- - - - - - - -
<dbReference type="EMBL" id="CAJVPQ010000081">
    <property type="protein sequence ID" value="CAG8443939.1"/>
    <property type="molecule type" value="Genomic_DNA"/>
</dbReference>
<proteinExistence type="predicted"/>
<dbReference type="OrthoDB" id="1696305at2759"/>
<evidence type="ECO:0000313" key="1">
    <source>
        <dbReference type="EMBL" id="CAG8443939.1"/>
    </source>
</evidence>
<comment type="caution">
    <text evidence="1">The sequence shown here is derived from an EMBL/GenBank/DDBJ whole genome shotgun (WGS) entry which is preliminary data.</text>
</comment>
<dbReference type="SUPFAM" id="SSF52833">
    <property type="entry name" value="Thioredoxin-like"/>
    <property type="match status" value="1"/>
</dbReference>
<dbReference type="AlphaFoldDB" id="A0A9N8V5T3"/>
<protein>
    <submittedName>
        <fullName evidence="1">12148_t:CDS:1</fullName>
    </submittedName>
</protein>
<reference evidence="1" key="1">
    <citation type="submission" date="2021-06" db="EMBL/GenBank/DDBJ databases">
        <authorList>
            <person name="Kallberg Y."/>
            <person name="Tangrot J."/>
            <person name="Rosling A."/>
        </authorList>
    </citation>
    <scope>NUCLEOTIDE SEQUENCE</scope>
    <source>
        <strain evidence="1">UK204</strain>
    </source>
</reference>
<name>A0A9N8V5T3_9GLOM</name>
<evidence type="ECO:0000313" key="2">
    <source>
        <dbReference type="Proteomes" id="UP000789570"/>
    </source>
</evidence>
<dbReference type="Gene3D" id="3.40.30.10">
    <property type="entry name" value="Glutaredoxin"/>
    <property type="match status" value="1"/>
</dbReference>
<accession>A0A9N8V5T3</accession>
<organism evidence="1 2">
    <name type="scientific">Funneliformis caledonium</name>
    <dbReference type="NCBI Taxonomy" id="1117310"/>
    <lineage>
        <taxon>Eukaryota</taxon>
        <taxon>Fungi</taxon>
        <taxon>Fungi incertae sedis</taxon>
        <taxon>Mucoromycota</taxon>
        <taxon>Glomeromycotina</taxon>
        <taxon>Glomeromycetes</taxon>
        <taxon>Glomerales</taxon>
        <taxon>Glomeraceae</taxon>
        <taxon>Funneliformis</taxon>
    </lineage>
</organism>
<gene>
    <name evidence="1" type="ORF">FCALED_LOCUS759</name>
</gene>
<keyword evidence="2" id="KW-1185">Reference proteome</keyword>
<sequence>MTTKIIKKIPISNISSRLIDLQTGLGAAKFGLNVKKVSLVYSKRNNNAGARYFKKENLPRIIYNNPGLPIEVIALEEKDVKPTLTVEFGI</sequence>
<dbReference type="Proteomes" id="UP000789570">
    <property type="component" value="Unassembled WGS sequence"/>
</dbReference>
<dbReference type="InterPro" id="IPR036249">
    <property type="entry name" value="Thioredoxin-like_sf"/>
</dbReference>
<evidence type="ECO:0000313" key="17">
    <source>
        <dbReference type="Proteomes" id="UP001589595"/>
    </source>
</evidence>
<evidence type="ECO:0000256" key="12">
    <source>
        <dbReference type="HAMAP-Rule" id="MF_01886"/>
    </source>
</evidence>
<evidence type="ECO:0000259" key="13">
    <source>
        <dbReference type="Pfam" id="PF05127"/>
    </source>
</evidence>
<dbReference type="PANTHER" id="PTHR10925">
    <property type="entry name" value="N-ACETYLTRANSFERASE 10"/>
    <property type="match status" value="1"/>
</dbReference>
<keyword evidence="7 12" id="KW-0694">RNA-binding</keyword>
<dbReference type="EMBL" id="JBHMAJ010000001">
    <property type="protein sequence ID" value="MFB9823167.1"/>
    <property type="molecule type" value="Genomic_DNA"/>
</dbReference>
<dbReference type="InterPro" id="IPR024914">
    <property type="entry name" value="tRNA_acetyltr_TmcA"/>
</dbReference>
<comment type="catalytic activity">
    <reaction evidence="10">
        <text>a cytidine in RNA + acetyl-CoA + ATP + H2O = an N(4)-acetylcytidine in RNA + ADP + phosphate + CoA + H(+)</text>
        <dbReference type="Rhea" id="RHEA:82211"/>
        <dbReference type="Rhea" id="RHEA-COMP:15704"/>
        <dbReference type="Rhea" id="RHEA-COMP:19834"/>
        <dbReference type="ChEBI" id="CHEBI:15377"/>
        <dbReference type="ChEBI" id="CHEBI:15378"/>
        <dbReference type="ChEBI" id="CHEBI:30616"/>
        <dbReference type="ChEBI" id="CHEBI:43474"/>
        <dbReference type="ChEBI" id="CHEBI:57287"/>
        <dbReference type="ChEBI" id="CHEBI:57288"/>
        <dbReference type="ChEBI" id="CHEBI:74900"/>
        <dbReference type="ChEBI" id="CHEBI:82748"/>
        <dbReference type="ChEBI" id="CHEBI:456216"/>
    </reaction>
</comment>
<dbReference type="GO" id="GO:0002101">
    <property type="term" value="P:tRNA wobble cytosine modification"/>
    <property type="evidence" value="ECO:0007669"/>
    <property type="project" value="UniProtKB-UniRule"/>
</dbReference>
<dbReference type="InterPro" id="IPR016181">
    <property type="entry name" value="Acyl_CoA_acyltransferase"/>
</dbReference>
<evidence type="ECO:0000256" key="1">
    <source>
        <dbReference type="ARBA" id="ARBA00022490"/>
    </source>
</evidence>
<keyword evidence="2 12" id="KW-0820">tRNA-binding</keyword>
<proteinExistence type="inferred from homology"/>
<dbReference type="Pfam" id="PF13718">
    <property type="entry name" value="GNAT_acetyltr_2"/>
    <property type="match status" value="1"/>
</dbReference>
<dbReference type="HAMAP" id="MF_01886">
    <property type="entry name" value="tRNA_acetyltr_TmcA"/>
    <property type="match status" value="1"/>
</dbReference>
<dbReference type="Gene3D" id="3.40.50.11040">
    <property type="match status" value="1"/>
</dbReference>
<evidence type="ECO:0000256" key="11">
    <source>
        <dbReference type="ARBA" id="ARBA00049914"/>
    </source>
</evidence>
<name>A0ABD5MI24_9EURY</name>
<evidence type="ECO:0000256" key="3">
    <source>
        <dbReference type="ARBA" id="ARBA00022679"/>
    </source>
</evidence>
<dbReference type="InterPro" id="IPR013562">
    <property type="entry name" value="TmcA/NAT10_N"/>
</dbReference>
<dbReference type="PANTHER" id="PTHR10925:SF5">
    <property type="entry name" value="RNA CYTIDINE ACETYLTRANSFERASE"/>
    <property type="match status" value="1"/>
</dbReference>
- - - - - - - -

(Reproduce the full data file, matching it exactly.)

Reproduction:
<dbReference type="EMBL" id="CAJVPQ010000081">
    <property type="protein sequence ID" value="CAG8443939.1"/>
    <property type="molecule type" value="Genomic_DNA"/>
</dbReference>
<proteinExistence type="predicted"/>
<dbReference type="OrthoDB" id="1696305at2759"/>
<evidence type="ECO:0000313" key="1">
    <source>
        <dbReference type="EMBL" id="CAG8443939.1"/>
    </source>
</evidence>
<comment type="caution">
    <text evidence="1">The sequence shown here is derived from an EMBL/GenBank/DDBJ whole genome shotgun (WGS) entry which is preliminary data.</text>
</comment>
<dbReference type="SUPFAM" id="SSF52833">
    <property type="entry name" value="Thioredoxin-like"/>
    <property type="match status" value="1"/>
</dbReference>
<dbReference type="AlphaFoldDB" id="A0A9N8V5T3"/>
<protein>
    <submittedName>
        <fullName evidence="1">12148_t:CDS:1</fullName>
    </submittedName>
</protein>
<reference evidence="1" key="1">
    <citation type="submission" date="2021-06" db="EMBL/GenBank/DDBJ databases">
        <authorList>
            <person name="Kallberg Y."/>
            <person name="Tangrot J."/>
            <person name="Rosling A."/>
        </authorList>
    </citation>
    <scope>NUCLEOTIDE SEQUENCE</scope>
    <source>
        <strain evidence="1">UK204</strain>
    </source>
</reference>
<name>A0A9N8V5T3_9GLOM</name>
<evidence type="ECO:0000313" key="2">
    <source>
        <dbReference type="Proteomes" id="UP000789570"/>
    </source>
</evidence>
<dbReference type="Gene3D" id="3.40.30.10">
    <property type="entry name" value="Glutaredoxin"/>
    <property type="match status" value="1"/>
</dbReference>
<accession>A0A9N8V5T3</accession>
<organism evidence="1 2">
    <name type="scientific">Funneliformis caledonium</name>
    <dbReference type="NCBI Taxonomy" id="1117310"/>
    <lineage>
        <taxon>Eukaryota</taxon>
        <taxon>Fungi</taxon>
        <taxon>Fungi incertae sedis</taxon>
        <taxon>Mucoromycota</taxon>
        <taxon>Glomeromycotina</taxon>
        <taxon>Glomeromycetes</taxon>
        <taxon>Glomerales</taxon>
        <taxon>Glomeraceae</taxon>
        <taxon>Funneliformis</taxon>
    </lineage>
</organism>
<gene>
    <name evidence="1" type="ORF">FCALED_LOCUS759</name>
</gene>
<keyword evidence="2" id="KW-1185">Reference proteome</keyword>
<sequence>MTTKIIKKIPISNISSRLIDLQTGLGAAKFGLNVKKVSLVYSKRNNNAGARYFKKENLPRIIYNNPGLPIEVIALEEKDVKPTLTVEFGI</sequence>
<dbReference type="Proteomes" id="UP000789570">
    <property type="component" value="Unassembled WGS sequence"/>
</dbReference>
<dbReference type="InterPro" id="IPR036249">
    <property type="entry name" value="Thioredoxin-like_sf"/>
</dbReference>
<evidence type="ECO:0000313" key="17">
    <source>
        <dbReference type="Proteomes" id="UP001589595"/>
    </source>
</evidence>
<evidence type="ECO:0000256" key="12">
    <source>
        <dbReference type="HAMAP-Rule" id="MF_01886"/>
    </source>
</evidence>
<evidence type="ECO:0000259" key="13">
    <source>
        <dbReference type="Pfam" id="PF05127"/>
    </source>
</evidence>
<dbReference type="PANTHER" id="PTHR10925">
    <property type="entry name" value="N-ACETYLTRANSFERASE 10"/>
    <property type="match status" value="1"/>
</dbReference>
<keyword evidence="7 12" id="KW-0694">RNA-binding</keyword>
<dbReference type="EMBL" id="JBHMAJ010000001">
    <property type="protein sequence ID" value="MFB9823167.1"/>
    <property type="molecule type" value="Genomic_DNA"/>
</dbReference>
<dbReference type="InterPro" id="IPR024914">
    <property type="entry name" value="tRNA_acetyltr_TmcA"/>
</dbReference>
<comment type="catalytic activity">
    <reaction evidence="10">
        <text>a cytidine in RNA + acetyl-CoA + ATP + H2O = an N(4)-acetylcytidine in RNA + ADP + phosphate + CoA + H(+)</text>
        <dbReference type="Rhea" id="RHEA:82211"/>
        <dbReference type="Rhea" id="RHEA-COMP:15704"/>
        <dbReference type="Rhea" id="RHEA-COMP:19834"/>
        <dbReference type="ChEBI" id="CHEBI:15377"/>
        <dbReference type="ChEBI" id="CHEBI:15378"/>
        <dbReference type="ChEBI" id="CHEBI:30616"/>
        <dbReference type="ChEBI" id="CHEBI:43474"/>
        <dbReference type="ChEBI" id="CHEBI:57287"/>
        <dbReference type="ChEBI" id="CHEBI:57288"/>
        <dbReference type="ChEBI" id="CHEBI:74900"/>
        <dbReference type="ChEBI" id="CHEBI:82748"/>
        <dbReference type="ChEBI" id="CHEBI:456216"/>
    </reaction>
</comment>
<dbReference type="GO" id="GO:0002101">
    <property type="term" value="P:tRNA wobble cytosine modification"/>
    <property type="evidence" value="ECO:0007669"/>
    <property type="project" value="UniProtKB-UniRule"/>
</dbReference>
<dbReference type="InterPro" id="IPR016181">
    <property type="entry name" value="Acyl_CoA_acyltransferase"/>
</dbReference>
<evidence type="ECO:0000256" key="1">
    <source>
        <dbReference type="ARBA" id="ARBA00022490"/>
    </source>
</evidence>
<keyword evidence="2 12" id="KW-0820">tRNA-binding</keyword>
<proteinExistence type="inferred from homology"/>
<dbReference type="Pfam" id="PF13718">
    <property type="entry name" value="GNAT_acetyltr_2"/>
    <property type="match status" value="1"/>
</dbReference>
<dbReference type="HAMAP" id="MF_01886">
    <property type="entry name" value="tRNA_acetyltr_TmcA"/>
    <property type="match status" value="1"/>
</dbReference>
<dbReference type="Gene3D" id="3.40.50.11040">
    <property type="match status" value="1"/>
</dbReference>
<evidence type="ECO:0000256" key="11">
    <source>
        <dbReference type="ARBA" id="ARBA00049914"/>
    </source>
</evidence>
<name>A0ABD5MI24_9EURY</name>
<evidence type="ECO:0000256" key="3">
    <source>
        <dbReference type="ARBA" id="ARBA00022679"/>
    </source>
</evidence>
<dbReference type="InterPro" id="IPR013562">
    <property type="entry name" value="TmcA/NAT10_N"/>
</dbReference>
<dbReference type="PANTHER" id="PTHR10925:SF5">
    <property type="entry name" value="RNA CYTIDINE ACETYLTRANSFERASE"/>
    <property type="match status" value="1"/>
</dbReference>